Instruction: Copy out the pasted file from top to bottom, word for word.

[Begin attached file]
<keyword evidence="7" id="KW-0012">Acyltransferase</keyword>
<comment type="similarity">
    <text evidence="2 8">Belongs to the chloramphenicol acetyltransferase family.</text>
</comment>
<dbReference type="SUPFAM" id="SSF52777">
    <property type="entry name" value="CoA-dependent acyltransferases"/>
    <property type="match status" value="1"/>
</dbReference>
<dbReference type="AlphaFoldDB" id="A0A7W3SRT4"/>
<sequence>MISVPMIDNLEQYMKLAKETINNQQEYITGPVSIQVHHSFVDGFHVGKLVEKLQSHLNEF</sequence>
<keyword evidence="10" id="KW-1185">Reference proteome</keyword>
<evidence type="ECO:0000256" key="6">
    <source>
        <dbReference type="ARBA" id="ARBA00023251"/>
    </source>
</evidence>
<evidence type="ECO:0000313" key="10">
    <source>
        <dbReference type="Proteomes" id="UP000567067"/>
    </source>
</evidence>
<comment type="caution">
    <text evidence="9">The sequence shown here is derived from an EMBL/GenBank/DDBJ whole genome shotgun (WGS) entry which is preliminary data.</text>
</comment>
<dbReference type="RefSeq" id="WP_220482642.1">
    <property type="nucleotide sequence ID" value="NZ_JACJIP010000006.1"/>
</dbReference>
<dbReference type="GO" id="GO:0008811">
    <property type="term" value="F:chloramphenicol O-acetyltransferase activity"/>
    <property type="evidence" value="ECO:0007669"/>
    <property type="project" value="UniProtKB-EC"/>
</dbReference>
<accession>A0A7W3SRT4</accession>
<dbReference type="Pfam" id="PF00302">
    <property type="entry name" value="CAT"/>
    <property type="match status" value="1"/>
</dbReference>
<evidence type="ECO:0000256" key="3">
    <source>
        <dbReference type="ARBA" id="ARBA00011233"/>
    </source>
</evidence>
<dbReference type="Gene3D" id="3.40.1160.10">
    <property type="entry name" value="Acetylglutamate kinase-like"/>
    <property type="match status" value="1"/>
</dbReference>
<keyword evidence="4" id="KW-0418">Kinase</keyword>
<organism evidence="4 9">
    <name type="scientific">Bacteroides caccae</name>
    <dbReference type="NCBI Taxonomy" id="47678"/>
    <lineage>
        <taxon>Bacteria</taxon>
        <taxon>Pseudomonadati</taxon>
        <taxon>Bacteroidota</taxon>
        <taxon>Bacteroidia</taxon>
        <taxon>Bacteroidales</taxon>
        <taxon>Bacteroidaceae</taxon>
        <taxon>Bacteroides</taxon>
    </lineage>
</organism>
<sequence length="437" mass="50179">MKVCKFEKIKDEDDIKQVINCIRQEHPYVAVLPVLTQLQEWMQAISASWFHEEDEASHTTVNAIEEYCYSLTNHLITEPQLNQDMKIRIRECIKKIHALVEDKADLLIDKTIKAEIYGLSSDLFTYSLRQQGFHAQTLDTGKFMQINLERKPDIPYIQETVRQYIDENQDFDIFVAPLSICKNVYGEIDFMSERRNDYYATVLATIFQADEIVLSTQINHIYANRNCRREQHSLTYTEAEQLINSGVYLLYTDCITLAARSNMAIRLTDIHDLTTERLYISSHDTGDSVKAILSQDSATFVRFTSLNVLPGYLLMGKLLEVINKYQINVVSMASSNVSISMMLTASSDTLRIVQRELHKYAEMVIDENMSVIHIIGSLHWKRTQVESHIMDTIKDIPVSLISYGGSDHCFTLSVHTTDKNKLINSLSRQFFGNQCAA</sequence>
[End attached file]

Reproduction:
<keyword evidence="7" id="KW-0012">Acyltransferase</keyword>
<comment type="similarity">
    <text evidence="2 8">Belongs to the chloramphenicol acetyltransferase family.</text>
</comment>
<dbReference type="SUPFAM" id="SSF52777">
    <property type="entry name" value="CoA-dependent acyltransferases"/>
    <property type="match status" value="1"/>
</dbReference>
<dbReference type="AlphaFoldDB" id="A0A7W3SRT4"/>
<sequence>MISVPMIDNLEQYMKLAKETINNQQEYITGPVSIQVHHSFVDGFHVGKLVEKLQSHLNEF</sequence>
<keyword evidence="10" id="KW-1185">Reference proteome</keyword>
<evidence type="ECO:0000256" key="6">
    <source>
        <dbReference type="ARBA" id="ARBA00023251"/>
    </source>
</evidence>
<evidence type="ECO:0000313" key="10">
    <source>
        <dbReference type="Proteomes" id="UP000567067"/>
    </source>
</evidence>
<comment type="caution">
    <text evidence="9">The sequence shown here is derived from an EMBL/GenBank/DDBJ whole genome shotgun (WGS) entry which is preliminary data.</text>
</comment>
<dbReference type="RefSeq" id="WP_220482642.1">
    <property type="nucleotide sequence ID" value="NZ_JACJIP010000006.1"/>
</dbReference>
<dbReference type="GO" id="GO:0008811">
    <property type="term" value="F:chloramphenicol O-acetyltransferase activity"/>
    <property type="evidence" value="ECO:0007669"/>
    <property type="project" value="UniProtKB-EC"/>
</dbReference>
<accession>A0A7W3SRT4</accession>
<dbReference type="Pfam" id="PF00302">
    <property type="entry name" value="CAT"/>
    <property type="match status" value="1"/>
</dbReference>
<evidence type="ECO:0000256" key="3">
    <source>
        <dbReference type="ARBA" id="ARBA00011233"/>
    </source>
</evidence>
<dbReference type="Gene3D" id="3.40.1160.10">
    <property type="entry name" value="Acetylglutamate kinase-like"/>
    <property type="match status" value="1"/>
</dbReference>
<keyword evidence="4" id="KW-0418">Kinase</keyword>
<organism evidence="4 9">
    <name type="scientific">Bacteroides caccae</name>
    <dbReference type="NCBI Taxonomy" id="47678"/>
    <lineage>
        <taxon>Bacteria</taxon>
        <taxon>Pseudomonadati</taxon>
        <taxon>Bacteroidota</taxon>
        <taxon>Bacteroidia</taxon>
        <taxon>Bacteroidales</taxon>
        <taxon>Bacteroidaceae</taxon>
        <taxon>Bacteroides</taxon>
    </lineage>
</organism>
<sequence length="437" mass="50179">MKVCKFEKIKDEDDIKQVINCIRQEHPYVAVLPVLTQLQEWMQAISASWFHEEDEASHTTVNAIEEYCYSLTNHLITEPQLNQDMKIRIRECIKKIHALVEDKADLLIDKTIKAEIYGLSSDLFTYSLRQQGFHAQTLDTGKFMQINLERKPDIPYIQETVRQYIDENQDFDIFVAPLSICKNVYGEIDFMSERRNDYYATVLATIFQADEIVLSTQINHIYANRNCRREQHSLTYTEAEQLINSGVYLLYTDCITLAARSNMAIRLTDIHDLTTERLYISSHDTGDSVKAILSQDSATFVRFTSLNVLPGYLLMGKLLEVINKYQINVVSMASSNVSISMMLTASSDTLRIVQRELHKYAEMVIDENMSVIHIIGSLHWKRTQVESHIMDTIKDIPVSLISYGGSDHCFTLSVHTTDKNKLINSLSRQFFGNQCAA</sequence>